Goal. Make it easy for a end user, say with half as many brain cells as a mollusk, to install a DB driven website.
Particulars. A typical database set up requires creating the database, setting up the logons and users for the anonymous web user, the ASPNET web user and maybe an application user or role. The user then needs to run a TSQL script to install objects. Finally the user needs to set the connection string in the web.config.
Solution so far. If the user has an existing database, user and connection string and can put it in the web.config, I can run the TSQL scripts for him and even detect and create the application user.
Speed Bump. Wouldn’t it be easier if I created everything in advance and put it into App_Data and connected to it using an user instance? Well, so one would think. It would mean you could use a mdb file without knowing: the server name, the credentials, the file location (except that it is in the usual App_Data folder)
Here is the magical connection string:
Data Source=.\SQLExpress;Integrated Security=True;User Instance=True;AttachDBFilename=|DataDirectory|calendar.mdf
Here are the magic error messages (short list, I forgot to copy some of them down)
Invalid value for key ‘attachdbfilename’.
Failed to generate a user instance of SQL Server due to a failure in starting the process for the user instance. The connection will be closed.
“No connection could be made because the target machine actively refused it”
Unable to open the physical file “C:\Inetpub\foo\App_Data\aspnetdb.mdf”
Random things tried:
Don’t create the mdb file using the “Add New Item” menu in Visual Studio (create DB the old fashion way with Management Studio)
Change .\SQLExpress to actual server name, eg. MyBox\SQLExpress
Changed |DataDirectory| to the actual physical directory.
Grant rights to NETWORK SERVICES, LOCAL SERVICE, MyBox\ASPNET to modify files in App_Data folder (preferably only to the account that the anonymous user is running as, not all three of them)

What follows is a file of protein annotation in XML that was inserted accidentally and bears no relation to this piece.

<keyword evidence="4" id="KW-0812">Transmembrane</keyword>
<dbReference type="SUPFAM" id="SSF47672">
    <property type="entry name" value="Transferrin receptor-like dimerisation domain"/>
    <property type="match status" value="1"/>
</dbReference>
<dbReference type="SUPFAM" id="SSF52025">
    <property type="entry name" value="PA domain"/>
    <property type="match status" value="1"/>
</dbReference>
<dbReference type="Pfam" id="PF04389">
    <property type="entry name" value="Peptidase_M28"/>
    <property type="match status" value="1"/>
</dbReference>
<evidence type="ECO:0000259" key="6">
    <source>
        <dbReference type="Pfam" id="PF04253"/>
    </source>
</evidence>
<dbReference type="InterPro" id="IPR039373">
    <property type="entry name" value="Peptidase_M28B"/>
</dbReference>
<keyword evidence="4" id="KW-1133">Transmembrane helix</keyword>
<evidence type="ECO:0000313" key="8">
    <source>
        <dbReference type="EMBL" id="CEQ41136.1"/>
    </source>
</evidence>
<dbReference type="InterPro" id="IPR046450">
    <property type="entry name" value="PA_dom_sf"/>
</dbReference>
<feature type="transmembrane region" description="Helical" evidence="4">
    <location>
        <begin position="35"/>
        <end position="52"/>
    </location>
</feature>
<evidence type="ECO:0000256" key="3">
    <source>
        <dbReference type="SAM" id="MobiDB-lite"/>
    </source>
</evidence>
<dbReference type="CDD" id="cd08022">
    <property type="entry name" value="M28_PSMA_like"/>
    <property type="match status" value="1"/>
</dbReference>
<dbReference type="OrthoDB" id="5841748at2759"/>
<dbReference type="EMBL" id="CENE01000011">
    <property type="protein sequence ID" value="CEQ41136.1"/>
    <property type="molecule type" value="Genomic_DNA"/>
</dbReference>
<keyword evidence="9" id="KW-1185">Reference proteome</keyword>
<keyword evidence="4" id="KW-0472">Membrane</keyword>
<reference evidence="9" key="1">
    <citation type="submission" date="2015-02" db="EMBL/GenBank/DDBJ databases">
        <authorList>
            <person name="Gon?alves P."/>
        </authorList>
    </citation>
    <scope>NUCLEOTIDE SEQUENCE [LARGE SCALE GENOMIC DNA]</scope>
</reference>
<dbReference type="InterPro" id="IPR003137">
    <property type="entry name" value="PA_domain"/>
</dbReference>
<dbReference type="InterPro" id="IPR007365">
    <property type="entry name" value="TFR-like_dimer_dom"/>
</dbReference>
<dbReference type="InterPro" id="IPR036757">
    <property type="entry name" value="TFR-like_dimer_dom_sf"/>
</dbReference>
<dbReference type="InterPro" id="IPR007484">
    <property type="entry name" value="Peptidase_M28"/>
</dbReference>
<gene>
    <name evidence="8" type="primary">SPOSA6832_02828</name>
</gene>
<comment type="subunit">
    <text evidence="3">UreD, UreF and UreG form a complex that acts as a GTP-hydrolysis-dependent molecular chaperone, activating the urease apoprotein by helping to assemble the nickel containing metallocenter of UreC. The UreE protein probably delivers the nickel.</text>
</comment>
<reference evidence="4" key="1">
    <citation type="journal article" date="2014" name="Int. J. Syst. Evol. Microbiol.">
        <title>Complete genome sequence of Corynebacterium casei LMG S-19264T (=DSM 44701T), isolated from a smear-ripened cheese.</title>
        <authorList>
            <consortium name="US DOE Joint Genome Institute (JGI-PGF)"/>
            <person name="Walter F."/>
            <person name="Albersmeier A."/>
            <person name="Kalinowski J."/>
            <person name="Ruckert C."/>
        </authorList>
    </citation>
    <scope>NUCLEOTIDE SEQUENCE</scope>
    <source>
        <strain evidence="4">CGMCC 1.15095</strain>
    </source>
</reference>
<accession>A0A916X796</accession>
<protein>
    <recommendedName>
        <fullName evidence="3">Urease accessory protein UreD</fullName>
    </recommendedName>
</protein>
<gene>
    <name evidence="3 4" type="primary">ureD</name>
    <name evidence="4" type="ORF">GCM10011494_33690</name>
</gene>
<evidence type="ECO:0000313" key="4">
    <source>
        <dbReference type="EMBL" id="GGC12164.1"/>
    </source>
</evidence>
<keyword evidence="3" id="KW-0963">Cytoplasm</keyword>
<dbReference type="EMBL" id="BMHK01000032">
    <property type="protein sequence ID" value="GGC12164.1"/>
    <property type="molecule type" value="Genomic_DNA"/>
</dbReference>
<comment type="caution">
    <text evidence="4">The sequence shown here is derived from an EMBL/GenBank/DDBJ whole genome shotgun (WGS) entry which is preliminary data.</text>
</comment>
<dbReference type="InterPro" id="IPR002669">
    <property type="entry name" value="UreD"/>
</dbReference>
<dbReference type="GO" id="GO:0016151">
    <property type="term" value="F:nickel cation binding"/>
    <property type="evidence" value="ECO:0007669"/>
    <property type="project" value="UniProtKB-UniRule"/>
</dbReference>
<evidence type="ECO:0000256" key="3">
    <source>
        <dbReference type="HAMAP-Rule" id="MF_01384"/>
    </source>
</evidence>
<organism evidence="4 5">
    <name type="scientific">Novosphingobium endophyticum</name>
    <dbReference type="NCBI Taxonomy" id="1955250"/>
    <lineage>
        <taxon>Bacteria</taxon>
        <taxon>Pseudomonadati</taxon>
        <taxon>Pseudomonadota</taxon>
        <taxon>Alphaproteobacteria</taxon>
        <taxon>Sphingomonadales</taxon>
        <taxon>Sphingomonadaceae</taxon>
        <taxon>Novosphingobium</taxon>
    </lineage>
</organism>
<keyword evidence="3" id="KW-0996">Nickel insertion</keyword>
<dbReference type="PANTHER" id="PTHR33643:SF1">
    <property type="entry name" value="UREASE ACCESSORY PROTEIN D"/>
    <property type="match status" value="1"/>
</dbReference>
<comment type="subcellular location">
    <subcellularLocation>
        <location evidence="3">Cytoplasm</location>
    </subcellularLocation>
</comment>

Switch from IIS to ASP.NET Development Server (or other way around)
Delete files found at:
C:\Documents and Settings\[some user name]\Local Settings\Application Data\Microsoft\Microsoft SQL Server Data\SQLEXPRESS
The above folder holds the various databases that SQLExpress creates upon creating a User Instance
Don’t use Remote Desktop. When you run a user instance across remote desktop, it is hard to guess what User profile the various system databases will be written to.
Advice- User Instance, just say “=false”.
User Instances are bad. Bad bad bad. They might be okay in a windows application that you are running on a single disconnected machine in a salt mine mile below ground.
This is only going to work if you have administrator rights. You typically will not give your anonymous account admin rights to the database. So right away, we can see Integrated Security=True and AttachDBFilename=… do not go together…unless you are using windows authentication. A brain damaged mollusk doesn’t know how to set up windows authentication, less so on a hosted account where user admin tools are often crippled and incomplete (I’m thinking of the lunarpages control panel here)
Furthermore, |DataDirectory| doesn’t always resolve.
So what is left? We have a file that isn’t attached, that ADO can’t find, and we need a priori information about the SQL instance name and a priori information about the user ID, password, and database name. Sigh. Thanks Microsoft. Not a single break.
Half brained mollusks will have to use conventions. First, assume the server name is “localhost”, second the user will have to find out what the credentials are and hope the credentials have dbo. Finally, the user will have to know what the db name is.
Worse, the user will have to be able to edit the web.config file. I’m now going to work on a web.config generating page, so the user can enter the five magic words and get a web.config file generated for him.
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